Edward Gleason (1869-1944) participated in the shooting competition of the 1912 Olympics in Stockholm. He won the gold medal with the American team in the clay pigeon competition. He graduated from the University of Vermont Medical School but specialized in Surgery at the University of Vienna. He started a practice in Boston and moved later to his hometown of Hyannis, Massachusetts
Arthur Rotherham (1869-1946) played scrum-half at the rugby teams at Cambridge University, Richmond and the Barberians. In 1898 he was selected for the match of the English team against Scotland. In 1891 he graduated from St Thomas' Hospital in London and became a surgeon at Nottingham General Hospital. He later became an Assistant Medical Officer at London County Asylum in Purley, Horton Asylum and Manor Asylum in Epsom, before becoming a superintendent at the Dareth mental home in 1911.
Larry Bulger (1870-1928), nicknamed ‘Fat Cupid’, played in the Irish rugby competition at Blackrock and Dublin University Football club. He was chosen for the British team that toured South Africa in 1896. For England, he also played the international matches against Scotland and Wales, in which he scored 19 tries and a penalty. Bulger was also Irish 220-yard sprint champion, and through his connection with athletics was a representative at the Sorbonne in Paris when Pierre de Coubertin suggested the creation of a modern Olympic Games. He graduated from Dublin University but set up a medical practice in London with his brother Michael (1867-1938). Together they founded the rugby team London Irish.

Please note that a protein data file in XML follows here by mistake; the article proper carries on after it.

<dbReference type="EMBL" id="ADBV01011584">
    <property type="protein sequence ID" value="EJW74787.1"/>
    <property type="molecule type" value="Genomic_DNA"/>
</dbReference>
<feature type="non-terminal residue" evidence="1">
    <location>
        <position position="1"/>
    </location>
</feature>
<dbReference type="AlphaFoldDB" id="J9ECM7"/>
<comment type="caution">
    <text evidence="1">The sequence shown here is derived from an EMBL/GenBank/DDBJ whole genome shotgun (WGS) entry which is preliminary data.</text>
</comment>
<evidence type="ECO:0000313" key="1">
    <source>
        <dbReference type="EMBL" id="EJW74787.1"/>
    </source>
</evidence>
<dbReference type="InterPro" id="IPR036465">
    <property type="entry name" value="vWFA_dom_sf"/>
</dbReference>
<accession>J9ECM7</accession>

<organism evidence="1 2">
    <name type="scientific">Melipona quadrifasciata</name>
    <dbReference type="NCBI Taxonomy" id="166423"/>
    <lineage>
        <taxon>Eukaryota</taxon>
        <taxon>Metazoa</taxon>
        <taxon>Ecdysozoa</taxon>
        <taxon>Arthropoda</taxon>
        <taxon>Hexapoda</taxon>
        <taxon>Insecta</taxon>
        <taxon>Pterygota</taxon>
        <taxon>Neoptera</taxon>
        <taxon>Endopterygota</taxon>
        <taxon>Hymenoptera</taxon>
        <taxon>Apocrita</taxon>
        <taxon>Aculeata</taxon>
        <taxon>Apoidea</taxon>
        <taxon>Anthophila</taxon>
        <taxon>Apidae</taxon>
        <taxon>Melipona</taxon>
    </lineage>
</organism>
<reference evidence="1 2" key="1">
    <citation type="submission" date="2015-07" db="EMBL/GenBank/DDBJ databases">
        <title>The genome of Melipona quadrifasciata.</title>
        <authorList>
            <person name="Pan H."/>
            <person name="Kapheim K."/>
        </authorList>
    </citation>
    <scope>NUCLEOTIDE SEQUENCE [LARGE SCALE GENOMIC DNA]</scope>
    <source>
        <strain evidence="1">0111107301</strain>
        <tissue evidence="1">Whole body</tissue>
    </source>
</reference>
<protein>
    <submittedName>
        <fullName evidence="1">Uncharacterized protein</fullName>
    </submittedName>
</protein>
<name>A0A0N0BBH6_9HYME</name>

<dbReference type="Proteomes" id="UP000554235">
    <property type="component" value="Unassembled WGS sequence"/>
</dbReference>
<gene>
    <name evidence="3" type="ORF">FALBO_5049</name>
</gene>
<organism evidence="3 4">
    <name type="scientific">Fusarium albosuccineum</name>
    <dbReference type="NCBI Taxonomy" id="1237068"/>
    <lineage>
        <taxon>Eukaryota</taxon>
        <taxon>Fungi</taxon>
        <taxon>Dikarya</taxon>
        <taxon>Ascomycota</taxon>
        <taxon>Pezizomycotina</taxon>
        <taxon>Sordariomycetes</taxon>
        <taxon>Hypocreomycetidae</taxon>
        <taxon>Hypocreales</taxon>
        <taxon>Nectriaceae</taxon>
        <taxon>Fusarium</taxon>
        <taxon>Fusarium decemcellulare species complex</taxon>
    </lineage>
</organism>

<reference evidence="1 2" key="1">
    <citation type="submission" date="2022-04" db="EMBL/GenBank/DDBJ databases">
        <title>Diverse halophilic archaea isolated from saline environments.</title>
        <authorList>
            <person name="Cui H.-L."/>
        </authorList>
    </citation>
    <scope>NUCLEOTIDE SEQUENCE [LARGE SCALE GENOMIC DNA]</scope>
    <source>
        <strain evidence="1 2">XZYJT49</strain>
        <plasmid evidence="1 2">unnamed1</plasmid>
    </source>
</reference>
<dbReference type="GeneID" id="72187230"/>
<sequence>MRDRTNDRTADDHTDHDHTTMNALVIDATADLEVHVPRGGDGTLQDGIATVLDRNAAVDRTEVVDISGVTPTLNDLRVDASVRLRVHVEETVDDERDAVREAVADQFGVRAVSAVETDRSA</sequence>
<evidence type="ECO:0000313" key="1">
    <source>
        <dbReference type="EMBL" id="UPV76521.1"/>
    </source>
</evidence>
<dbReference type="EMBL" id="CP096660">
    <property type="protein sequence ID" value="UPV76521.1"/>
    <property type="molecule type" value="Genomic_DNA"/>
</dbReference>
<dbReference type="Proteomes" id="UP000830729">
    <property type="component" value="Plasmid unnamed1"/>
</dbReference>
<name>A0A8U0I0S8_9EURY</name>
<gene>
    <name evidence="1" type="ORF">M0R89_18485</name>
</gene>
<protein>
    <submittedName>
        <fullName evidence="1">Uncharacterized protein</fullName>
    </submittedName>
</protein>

Howard Marshall (1870-1929) played half-back for the English rugby squads Blackheath and Richmond. In 1891 he was called once for the national team, in the match against Wales he scored a hat-trick but England lost the match. He graduated from St. Bartolomew's, becoming a Surgeon and the Clinical Assistant in the Throat Department. He later became an Assistant Surgeon at Nottingham General Hospital, before becoming a General practitioner at Bexhill-on-Sea and Cirencester. From 1910 he became a surgeon at Cirencester Memorial Hospital. Marshall was the medical officer to the Royal Agricultural College in Cirencester and was also the civil surgeon to the 4th Battalion of the Gloucester Regiment. On the outbreak of World War I, Bingham Hall in Cirencester was turned into a Red Cross Hospital and Marshall was made medical officer in charge of it. For his services in Cirencester during the war he was awarded the Officer of the Order of the British Empire.
Michael Riley 'Doc' Powers (1870-1909) was an American Major League Baseball player for Louisville Colonels, Washington Senators, Philadelphia Athletics and New York Highlanders. Before his professional career, he spent two seasons with the baseball team at the University of Notre Dame, where he graduated as a doctor. During his first game for the Philadelphia Athletics, Powers crashed his head into a wall while catching a ball. He died two weeks later of a peritonitis after having undergone several operations for the injuries sustained. The immediate cause of death was peritonitis arising from post-surgery infections.